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Nationals Might Not Stay in D.C.?

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Postby StlSluggers » Wed Dec 15, 2004 11:32 am

ESPN.com wrote:WASHINGTON -- Baseball fans in the nation's capital might not have long to cheer their new team.

The District of Columbia Council voted 7-6 Tuesday night to approve legislation that would finance construction of a ballpark. But it contained a provision that could cause the baseball commissioner's office to reopen the search for a long-term home for the franchise.

The legislation was amended to require private financing for at least half the stadium construction costs, a provision not contained in the September agreement between baseball and Washington Mayor Anthony A. Williams.

"We will review the amendments and the legislation as passed and have a response tomorrow," said Bob DuPuy, baseball's chief operating officer.

One response came almost immediately: The team postponed a news conference scheduled for Wednesday to unveil its new uniforms. No explanation was given.

"I am not trying to kill the deal," said council chair Linda W. Cropp, who introduced the private financing measure. "I'm putting some teeth in it because I'm really disappointed with what I got from Major League Baseball." - Good for her.

The amendment passed on a 10-3 vote after Cropp threatened to withhold support from the overall package if the provision wasn't approved. Cropp said she didn't think the change violated the city's agreement with baseball, but would pressure Williams to find a private financier.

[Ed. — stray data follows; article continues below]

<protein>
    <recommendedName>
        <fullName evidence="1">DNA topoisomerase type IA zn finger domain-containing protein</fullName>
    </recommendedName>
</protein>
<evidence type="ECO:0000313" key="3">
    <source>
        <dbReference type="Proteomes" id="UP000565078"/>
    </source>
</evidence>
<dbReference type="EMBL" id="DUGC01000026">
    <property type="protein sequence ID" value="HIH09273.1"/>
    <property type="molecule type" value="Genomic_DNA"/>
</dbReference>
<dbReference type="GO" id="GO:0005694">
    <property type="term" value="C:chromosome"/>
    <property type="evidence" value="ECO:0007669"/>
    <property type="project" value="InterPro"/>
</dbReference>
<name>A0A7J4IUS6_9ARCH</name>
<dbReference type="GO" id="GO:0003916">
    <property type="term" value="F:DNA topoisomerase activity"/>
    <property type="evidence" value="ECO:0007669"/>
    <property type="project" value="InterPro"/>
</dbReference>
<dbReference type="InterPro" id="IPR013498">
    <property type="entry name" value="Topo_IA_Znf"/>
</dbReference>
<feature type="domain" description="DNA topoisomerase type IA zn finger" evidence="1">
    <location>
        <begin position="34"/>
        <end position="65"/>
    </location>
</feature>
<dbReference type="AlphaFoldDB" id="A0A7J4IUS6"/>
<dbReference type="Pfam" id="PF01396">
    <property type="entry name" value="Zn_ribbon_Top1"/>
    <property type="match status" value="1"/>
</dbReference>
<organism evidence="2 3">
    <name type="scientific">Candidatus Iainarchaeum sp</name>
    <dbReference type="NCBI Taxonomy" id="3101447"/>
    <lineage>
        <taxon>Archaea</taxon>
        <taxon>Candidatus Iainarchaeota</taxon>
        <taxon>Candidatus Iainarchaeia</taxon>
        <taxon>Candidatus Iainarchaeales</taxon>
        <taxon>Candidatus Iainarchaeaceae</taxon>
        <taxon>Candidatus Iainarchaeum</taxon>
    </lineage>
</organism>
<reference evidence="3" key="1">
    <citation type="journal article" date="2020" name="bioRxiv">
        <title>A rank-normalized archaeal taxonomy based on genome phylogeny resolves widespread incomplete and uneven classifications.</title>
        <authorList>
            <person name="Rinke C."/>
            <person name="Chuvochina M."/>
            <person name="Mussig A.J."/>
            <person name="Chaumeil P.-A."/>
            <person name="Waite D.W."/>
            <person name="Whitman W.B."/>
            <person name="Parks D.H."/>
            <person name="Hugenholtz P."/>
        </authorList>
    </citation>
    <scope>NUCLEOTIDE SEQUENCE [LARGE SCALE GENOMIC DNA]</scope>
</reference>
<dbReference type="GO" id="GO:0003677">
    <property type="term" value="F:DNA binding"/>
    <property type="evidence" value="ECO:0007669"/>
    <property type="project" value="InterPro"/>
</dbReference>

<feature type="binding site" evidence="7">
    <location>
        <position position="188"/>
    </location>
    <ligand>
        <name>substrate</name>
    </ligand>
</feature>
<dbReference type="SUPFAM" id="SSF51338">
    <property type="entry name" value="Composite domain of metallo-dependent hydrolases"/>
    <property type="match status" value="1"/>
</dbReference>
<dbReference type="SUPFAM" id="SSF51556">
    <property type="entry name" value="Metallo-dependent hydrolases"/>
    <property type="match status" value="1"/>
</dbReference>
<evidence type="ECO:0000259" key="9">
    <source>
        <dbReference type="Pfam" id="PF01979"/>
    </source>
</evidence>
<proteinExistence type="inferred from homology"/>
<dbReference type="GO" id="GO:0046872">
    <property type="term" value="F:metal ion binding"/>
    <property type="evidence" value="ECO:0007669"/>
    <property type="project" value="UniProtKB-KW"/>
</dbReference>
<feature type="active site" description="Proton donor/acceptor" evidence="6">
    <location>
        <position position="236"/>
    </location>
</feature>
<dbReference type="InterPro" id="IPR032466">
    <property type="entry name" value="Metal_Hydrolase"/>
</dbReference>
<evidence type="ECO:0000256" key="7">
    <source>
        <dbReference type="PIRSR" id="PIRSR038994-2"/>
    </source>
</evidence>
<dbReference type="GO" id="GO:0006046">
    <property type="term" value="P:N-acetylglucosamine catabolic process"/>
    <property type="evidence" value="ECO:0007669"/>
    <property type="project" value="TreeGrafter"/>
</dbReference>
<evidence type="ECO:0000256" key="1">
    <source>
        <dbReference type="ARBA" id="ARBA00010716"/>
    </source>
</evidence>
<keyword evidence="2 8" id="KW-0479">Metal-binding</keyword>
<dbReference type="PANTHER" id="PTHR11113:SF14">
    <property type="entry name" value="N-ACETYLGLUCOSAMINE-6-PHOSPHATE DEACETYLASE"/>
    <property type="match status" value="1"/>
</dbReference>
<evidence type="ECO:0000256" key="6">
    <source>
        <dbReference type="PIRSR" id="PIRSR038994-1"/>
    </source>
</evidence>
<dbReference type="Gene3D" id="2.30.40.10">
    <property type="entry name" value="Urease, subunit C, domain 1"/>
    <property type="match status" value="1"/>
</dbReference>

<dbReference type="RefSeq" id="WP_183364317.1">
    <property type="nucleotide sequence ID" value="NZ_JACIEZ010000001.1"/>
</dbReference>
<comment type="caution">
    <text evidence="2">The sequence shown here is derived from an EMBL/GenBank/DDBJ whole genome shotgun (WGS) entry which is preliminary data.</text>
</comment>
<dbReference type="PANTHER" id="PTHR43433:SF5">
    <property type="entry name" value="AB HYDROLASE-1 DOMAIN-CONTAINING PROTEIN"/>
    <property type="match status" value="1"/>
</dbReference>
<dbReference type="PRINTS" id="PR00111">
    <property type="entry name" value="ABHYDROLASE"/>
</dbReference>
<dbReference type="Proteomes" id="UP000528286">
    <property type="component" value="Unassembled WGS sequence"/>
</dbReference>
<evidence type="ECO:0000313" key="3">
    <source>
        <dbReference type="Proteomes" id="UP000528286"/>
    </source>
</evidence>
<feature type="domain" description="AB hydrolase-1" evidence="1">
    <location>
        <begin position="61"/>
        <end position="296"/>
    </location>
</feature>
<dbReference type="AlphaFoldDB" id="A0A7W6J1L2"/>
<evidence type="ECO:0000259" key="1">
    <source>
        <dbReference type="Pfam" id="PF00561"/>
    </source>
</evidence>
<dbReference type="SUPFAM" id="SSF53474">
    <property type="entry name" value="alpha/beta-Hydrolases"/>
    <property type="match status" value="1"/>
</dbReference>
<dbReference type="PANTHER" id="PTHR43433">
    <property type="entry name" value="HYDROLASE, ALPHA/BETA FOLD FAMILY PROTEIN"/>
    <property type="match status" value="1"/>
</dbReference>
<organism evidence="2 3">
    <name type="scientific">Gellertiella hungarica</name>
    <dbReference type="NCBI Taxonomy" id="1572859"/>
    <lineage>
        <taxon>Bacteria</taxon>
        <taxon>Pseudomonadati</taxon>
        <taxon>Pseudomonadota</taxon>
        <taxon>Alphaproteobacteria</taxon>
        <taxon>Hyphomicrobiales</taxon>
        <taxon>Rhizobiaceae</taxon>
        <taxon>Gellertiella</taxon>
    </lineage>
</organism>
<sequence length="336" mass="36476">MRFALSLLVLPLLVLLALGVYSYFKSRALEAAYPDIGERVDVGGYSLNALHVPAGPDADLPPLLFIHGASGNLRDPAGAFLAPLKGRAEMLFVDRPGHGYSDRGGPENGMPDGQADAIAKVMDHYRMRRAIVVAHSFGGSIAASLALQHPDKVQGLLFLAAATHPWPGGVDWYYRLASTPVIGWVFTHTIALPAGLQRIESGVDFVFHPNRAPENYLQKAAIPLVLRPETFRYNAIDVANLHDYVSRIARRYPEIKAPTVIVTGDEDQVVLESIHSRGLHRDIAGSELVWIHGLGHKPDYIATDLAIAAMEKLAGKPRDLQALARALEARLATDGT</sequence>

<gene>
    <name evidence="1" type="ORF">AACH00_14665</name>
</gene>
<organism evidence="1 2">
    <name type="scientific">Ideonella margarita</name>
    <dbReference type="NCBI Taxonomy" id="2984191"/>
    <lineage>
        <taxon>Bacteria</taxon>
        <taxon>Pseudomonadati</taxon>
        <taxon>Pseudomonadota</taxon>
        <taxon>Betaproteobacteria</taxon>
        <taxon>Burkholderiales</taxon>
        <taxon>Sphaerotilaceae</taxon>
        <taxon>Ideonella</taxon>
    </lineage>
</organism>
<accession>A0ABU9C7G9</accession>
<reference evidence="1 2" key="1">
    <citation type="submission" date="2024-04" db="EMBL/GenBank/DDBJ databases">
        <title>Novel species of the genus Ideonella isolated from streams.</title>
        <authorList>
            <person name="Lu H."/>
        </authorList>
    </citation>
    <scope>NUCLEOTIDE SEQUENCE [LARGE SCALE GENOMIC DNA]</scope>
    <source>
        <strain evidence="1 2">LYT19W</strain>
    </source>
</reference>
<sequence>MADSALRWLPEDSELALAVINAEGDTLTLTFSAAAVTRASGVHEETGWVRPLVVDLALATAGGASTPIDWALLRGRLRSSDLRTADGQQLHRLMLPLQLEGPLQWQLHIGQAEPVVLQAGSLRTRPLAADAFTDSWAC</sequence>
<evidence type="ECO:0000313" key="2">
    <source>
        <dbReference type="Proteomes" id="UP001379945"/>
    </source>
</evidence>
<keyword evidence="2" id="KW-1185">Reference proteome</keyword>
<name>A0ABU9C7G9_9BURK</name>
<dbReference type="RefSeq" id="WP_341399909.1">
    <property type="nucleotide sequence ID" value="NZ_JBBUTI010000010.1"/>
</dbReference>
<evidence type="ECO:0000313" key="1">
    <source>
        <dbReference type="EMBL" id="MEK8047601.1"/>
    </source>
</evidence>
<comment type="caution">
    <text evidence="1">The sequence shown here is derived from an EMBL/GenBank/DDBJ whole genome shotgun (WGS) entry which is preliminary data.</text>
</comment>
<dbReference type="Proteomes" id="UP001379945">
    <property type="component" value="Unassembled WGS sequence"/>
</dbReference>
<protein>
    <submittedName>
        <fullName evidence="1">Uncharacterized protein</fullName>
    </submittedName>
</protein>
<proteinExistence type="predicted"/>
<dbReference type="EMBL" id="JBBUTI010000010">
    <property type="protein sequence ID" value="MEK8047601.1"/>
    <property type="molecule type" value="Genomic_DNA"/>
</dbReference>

Williams refused to answer questions after the vote.

"We'll have to see how baseball reacts," said Councilman Jack Evans, a baseball proponent. But he said he expects the council will have to change the legislation to keep the deal alive.

"We'll have until the end of the year to change this," Evans said.

City Administrator Robert Bobb said city negotiators were talking with baseball officials, but he didn't expect the owners to accept the change.

If the law stands, baseball's likely response would be to have the team play the 2005 season at Washington's RFK Stadium, where it would be known as the Nationals, while baseball's search committee resumes negotiations with cities that desire the team.

One option could be Las Vegas, which was among the cities competing for the Expos and is still lobbying for a team. Las Vegas Mayor Oscar Goodman campaigned at last week's winter meetings, arriving accompanied by showgirls wearing feathered headdresses.

Baseball opponents in Washington said the change makes the deal more equitable.

"All we're asking for is private financing for half the stadium," said Councilman Adrian Fenty, who voted against the final legislation. "That shouldn't be a problem."

The Montreal Expos became the first major league team outside the United States when they started play in 1969, but attendance at Olympic Stadium slumped over the past decade and the franchise was bought by the other 29 teams before the 2002 season. In 2003 and 2004, some of the team's home games were moved to Puerto Rico to raise revenue.

From the start, baseball owners insisted a publicly financed stadium for the team be a component of any move.

When the council gave its initial approval to the law on Nov. 30, it called for the city to issue $531 million in bonds to finance the plan. Baseball owners approved the Expos' move Dec. 2. on the condition that financing be put in place consistent with the deal, and that arrangements to prepare RFK Stadium for use in 2005 satisfied baseball commissioner Bud Selig.